Create a Zoom Burst
With a zoom lens attached to your DSLR it’s possible to move through the zoom range during exposure. The resulting image – known as a ‘zoom burst’ – will generate blurred lines that add a sense of movement and impact to your shot. Get creative and this can add that extra layer of depth to your photography and, when used in the right situations, can really bring life to a subject.
Photographing at the races, rushing businessmen bustling through the streets – these shots don’t always require pin-sharp images to get their message across. Experimenting with a zoom burst can give your shot that different angle. Or, if you’re feeling more creative, mount up on a tripod for considerably extended exposures – in low light this provides the opportunity to create superbly abstract results. The sky’s the limit, it all just takes a little practice…
Kit you will need
For a basic zoom burst you’ll need nothing more than a DSLR with a zoom lens, plus a relevant subject. Initially it’s best to practise on any given subject as it’ll take some time to get things looking how you want them, and subtle differences will have significant impact. For those looking to imitate the process, Photoshop offers the effects to create convincing results from a usual, sharp still image.
We show you the basics, the more advanced techniques and, should you be looking to side-step the shooting process, the Photoshop version too.
In order to get notable movement in your shot, the exposure needs to be increased, longer than it would usually be for a handheld shot. 1/8th second is about the shortest exposure, with 1/4th second or similar producing good handheld results. Set your camera to shutter priority (Tv or S) and experiment with different exposures for varying results. When shooting handheld you can’t guarantee straight blur lines however, but this can add to the effect.
Focus & exposure lock
A moving subject can cause difficulty with focus, but one-touch autofocus can be a great help. A stationary subject means you have more time to focus. In both cases selecting manual focus eliminates the possibility of the focus point changing during exposure, though may not always be practical in use. For best results, lock the exposure reading on your subject using the camera’s AE-L function, or try using Manual exposure.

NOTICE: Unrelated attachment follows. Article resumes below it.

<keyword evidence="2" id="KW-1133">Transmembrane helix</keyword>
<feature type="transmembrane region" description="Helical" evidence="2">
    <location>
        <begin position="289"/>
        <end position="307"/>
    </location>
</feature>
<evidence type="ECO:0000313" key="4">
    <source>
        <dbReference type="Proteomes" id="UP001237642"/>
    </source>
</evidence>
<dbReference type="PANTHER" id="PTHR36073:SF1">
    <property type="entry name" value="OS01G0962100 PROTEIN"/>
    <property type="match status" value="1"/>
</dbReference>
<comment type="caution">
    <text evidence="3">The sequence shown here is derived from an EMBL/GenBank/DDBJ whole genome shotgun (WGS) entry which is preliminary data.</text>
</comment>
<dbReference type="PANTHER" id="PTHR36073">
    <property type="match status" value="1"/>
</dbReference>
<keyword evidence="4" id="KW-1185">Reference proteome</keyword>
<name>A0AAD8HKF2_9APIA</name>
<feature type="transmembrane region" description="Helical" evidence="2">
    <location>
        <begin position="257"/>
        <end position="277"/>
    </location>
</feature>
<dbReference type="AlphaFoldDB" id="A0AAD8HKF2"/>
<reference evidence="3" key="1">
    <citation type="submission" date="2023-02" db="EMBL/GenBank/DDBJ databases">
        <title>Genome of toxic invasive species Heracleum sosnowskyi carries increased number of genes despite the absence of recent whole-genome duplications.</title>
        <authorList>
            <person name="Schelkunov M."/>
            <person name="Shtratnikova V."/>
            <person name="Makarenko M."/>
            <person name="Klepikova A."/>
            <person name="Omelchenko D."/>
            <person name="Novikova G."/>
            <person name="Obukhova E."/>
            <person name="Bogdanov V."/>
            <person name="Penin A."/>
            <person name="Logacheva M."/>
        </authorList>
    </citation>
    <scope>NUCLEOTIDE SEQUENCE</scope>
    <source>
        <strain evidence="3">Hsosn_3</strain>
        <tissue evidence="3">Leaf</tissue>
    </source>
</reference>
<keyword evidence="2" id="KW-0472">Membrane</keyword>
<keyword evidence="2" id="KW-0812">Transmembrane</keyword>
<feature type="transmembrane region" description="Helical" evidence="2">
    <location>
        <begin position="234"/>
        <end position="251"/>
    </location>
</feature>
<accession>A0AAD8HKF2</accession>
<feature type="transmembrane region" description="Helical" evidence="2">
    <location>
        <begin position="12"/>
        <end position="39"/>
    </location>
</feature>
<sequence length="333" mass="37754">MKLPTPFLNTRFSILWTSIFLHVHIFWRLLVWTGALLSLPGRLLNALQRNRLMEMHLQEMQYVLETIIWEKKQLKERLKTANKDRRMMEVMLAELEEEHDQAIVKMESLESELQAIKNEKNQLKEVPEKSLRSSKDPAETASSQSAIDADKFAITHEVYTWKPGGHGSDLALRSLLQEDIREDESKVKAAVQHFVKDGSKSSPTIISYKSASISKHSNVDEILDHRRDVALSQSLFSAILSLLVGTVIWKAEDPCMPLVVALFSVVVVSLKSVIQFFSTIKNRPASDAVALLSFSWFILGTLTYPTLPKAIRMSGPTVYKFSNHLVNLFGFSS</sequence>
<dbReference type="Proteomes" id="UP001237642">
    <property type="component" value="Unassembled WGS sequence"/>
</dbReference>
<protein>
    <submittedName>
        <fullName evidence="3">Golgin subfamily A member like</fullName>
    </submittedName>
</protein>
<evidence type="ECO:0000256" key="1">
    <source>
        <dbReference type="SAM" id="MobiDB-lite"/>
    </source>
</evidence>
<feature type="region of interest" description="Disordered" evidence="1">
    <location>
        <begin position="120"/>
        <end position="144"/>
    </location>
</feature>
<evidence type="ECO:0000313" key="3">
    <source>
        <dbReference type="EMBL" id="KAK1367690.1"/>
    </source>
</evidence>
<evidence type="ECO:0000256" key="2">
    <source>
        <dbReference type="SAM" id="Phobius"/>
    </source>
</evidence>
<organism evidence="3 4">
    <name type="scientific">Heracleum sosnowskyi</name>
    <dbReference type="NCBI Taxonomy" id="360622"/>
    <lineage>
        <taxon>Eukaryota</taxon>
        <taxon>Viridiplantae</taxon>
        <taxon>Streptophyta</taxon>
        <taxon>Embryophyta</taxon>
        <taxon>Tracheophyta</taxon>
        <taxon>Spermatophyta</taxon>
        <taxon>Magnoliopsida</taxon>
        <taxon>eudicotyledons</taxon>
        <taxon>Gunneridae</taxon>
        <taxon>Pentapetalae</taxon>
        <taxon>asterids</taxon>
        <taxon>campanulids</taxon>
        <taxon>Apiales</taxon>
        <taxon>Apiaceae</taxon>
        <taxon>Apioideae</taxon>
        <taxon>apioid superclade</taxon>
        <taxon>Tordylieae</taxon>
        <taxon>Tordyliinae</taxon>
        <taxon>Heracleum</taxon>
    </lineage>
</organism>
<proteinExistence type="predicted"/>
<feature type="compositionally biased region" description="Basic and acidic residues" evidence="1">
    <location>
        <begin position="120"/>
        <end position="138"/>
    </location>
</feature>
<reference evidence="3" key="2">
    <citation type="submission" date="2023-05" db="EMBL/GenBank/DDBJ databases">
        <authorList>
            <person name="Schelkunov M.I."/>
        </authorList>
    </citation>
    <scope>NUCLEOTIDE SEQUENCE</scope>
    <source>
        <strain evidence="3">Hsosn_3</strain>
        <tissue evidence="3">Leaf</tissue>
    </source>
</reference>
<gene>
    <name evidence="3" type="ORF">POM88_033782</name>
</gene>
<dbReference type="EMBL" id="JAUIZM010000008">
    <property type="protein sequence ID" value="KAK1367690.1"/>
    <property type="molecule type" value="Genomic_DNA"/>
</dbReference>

With your zoom set to its longest focal length, placing the subject centrally for best framing, pull the zoom back to the short end as you fire the shutter. If you have a rotating ring type focus then avoid ‘hitting’ the widest point as this can cause excessive, irregular movement toward the end of your exposure. Not using the full zoom range can create different results with shorter blur and tighter framing, so try faster and slower zooms for effect.
Adding a zoom burst in post-production is one way to offer a fix to slightly soft images, or just to add greater dynamism to your shot. Photoshop offers the tools to quickly and simply add a convincing zoom burst type effect, using the Radial Blur filter. Plus, with the inclusion of layers, it’s possible to keep the centre section sharp using the eraser tool or mask. Here’s how we created our main image on the left.
Duplicate your original layer and work on the copied version. Apply Filters > Radial Blur to open the tool you’ll need to apply the effect. Ensure that the ‘zoom’ checkbox is selected for a zoom-burst like quality. Adjust the slider to alter the severity of the effect – subtlety is key. It’s also possible to drag the centre point, but avoid this as zoom bursts shot using a camera can only have centred focal points – anything else won’t look ‘real’.
Convert your copied, blurred layer to a Smart Object by holding Ctrl and clicking the layer, then selecting Convert to Smart Object. Next click the Add Vector Mask button at the bottom of the Layers panel (Layer > Vector Mask > Reveal All). Your blank white mask can be gently brushed with a black brush (around 8-15% airbrush) to reveal the discreet detail of your original layer below. If you overdo your brushing, simply brush back in white.
Add a tripod
With a tripod added to the mix, maintaining very straight, direct blur lines is possible, unlike when holding by hand. Perfect for setting up a well-framed shot with regularly passing subjects, such as at a race course. It also opens the door for more experimental long exposures – try exposures at night (where lights are present) with an exposure of a number of seconds and you needn’t rush through the zoom. It’s possible to slowly turn the entire zoom range or, for a different result, zoom in segments while pausing between to keep sharp sections in multiple areas of the exposure. The result is the same subject fixed at multiple points through the final image. Practice with all sorts of exposures and it’s possible to produce some great abstract results.
Use a flash
When the flash is fired – be that on-camera or even remote flash – it will ‘freeze’ your subject in the frame at that given moment, which can add pronounced sharpness. It’s important to slow sync your flash at the correct curtain depending on whether you’re pulling from the wide or tele end to start with too, otherwise bizarre superimposed images inside the blur may occur. Practice makes perfect for what will and won’t look right – experiment to see what you can come up with.